At least 328 people have died in a huge 7.3 magnitude earthquake that has struck near the Iran/Iraq border – and been felt as far away as Turkey, Kuwait, Iran and the United Arab Emirates.
More than 320 people have been killed in Iran’s Kermanshah province on the Iraqi border, the provincial deputy governor told state television.
And more than 5,300 have been injured in the massive tremor.
“There are still people under the rubble. We hope the number of dead and injured won’t rise too much, but it will rise,” Mojtaba Nikkerdar said more than 60 of the victims were in the town of Sarpol-e Zahab, about 15 km (10 miles) from the border.
Kurdish health officials also said at least four people were killed in Iraq and there were 50 injured.
The earthquake struck along the border with Iran.
Images from Iran have showed buildings reduced to rubble – including one which collapsed on a car.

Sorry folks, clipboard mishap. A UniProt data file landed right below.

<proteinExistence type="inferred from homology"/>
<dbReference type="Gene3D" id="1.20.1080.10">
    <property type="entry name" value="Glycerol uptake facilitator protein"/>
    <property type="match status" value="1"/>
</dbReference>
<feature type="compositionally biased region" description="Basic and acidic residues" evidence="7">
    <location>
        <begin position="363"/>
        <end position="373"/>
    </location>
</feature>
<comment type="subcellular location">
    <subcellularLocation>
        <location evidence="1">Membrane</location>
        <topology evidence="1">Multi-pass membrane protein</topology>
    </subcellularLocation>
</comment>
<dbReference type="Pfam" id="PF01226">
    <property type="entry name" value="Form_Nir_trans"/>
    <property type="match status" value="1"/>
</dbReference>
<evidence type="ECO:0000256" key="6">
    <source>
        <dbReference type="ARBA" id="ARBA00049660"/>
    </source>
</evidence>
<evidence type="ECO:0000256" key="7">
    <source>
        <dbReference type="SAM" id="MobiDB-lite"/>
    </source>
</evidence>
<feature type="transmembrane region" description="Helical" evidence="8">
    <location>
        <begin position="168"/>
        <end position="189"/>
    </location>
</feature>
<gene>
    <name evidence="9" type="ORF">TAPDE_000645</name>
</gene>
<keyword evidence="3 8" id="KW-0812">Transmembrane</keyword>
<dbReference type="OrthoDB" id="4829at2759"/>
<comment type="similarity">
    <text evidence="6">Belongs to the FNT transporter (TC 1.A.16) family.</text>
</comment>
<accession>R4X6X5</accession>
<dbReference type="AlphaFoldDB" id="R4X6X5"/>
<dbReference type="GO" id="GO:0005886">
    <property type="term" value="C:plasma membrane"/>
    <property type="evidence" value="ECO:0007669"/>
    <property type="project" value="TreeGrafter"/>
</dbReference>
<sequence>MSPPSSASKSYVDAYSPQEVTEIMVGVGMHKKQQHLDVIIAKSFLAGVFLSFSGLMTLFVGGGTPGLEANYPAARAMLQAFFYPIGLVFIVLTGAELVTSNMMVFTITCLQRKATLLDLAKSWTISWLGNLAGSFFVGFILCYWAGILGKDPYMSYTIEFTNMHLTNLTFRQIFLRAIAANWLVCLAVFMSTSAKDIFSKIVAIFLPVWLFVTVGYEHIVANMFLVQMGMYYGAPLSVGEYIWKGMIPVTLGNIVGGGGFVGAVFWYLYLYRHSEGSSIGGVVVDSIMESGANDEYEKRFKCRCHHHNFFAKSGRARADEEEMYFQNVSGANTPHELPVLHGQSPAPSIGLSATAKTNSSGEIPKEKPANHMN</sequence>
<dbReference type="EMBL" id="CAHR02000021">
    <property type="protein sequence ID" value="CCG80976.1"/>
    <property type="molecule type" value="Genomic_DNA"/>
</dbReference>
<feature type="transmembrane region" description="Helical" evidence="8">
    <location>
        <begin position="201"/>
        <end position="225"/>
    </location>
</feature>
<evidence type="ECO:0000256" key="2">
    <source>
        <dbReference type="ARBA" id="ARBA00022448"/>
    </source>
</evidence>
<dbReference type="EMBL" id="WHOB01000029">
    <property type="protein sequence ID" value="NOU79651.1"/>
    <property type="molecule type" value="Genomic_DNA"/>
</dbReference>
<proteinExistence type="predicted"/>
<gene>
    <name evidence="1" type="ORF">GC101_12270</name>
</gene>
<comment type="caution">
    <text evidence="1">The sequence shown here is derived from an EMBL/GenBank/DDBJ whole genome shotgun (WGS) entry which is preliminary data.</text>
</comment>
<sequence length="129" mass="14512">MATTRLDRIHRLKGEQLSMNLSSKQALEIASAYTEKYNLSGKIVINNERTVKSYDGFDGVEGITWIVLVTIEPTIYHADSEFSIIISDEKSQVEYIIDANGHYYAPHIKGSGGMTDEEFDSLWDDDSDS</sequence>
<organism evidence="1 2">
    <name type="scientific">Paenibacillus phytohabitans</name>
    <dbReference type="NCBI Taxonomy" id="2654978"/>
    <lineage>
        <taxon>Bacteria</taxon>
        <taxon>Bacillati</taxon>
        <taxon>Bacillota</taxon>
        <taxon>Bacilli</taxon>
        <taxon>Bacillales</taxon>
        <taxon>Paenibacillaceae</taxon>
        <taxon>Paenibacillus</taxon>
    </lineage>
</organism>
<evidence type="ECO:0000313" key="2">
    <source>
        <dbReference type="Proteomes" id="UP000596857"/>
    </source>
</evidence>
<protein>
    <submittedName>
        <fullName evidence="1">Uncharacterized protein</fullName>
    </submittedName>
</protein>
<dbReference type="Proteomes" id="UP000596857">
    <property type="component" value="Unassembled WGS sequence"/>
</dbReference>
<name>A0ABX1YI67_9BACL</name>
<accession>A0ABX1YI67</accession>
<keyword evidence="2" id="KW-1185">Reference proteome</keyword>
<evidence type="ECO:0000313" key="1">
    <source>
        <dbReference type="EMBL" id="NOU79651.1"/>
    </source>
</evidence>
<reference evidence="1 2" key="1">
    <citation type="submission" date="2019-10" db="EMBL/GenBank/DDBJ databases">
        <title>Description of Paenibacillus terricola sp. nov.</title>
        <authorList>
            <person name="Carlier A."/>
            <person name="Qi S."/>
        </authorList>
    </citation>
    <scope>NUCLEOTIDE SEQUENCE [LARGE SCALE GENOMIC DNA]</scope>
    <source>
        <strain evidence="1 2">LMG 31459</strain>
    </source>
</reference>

“The quake was felt in several Iranian provinces bordering Iraq … Eight villages were damaged … Electricity has been cut in some villages and rescue teams have been dispatched to those areas,” TV reported.
The tremors began at about 9.30 p.m. local time late on Sunday night in Iraq. Many residents in the Iraqi capital, Baghdad, told of how they rushed out of their houses in panic.
“I was sitting with my kids having dinner and suddenly the building was just dancing in the air,” said Majida Ameer, who ran out of her building in the capital’s Salihiya district with her three children.
“I thought at first that it was a huge bomb. But then I heard everyone around me screaming: ‘Earthquake!'”
The earthquake hit 103 kms (64 miles) southeast of the city of As-Sulaymaniyah in Iraq, the U.S. Geological Survey said.
The tremors began at about 9.30pm local time in Iraq.
Water and electricity lines were severed in some villages and cities in the Western Kermanshah province and communities stayed out on the streets because of the threat from aftershocks, a local Red Crescent official told TV.
Many houses in rural parts of the province are made of mud bricks, which have been known to crumble easily in quake-prone Iran.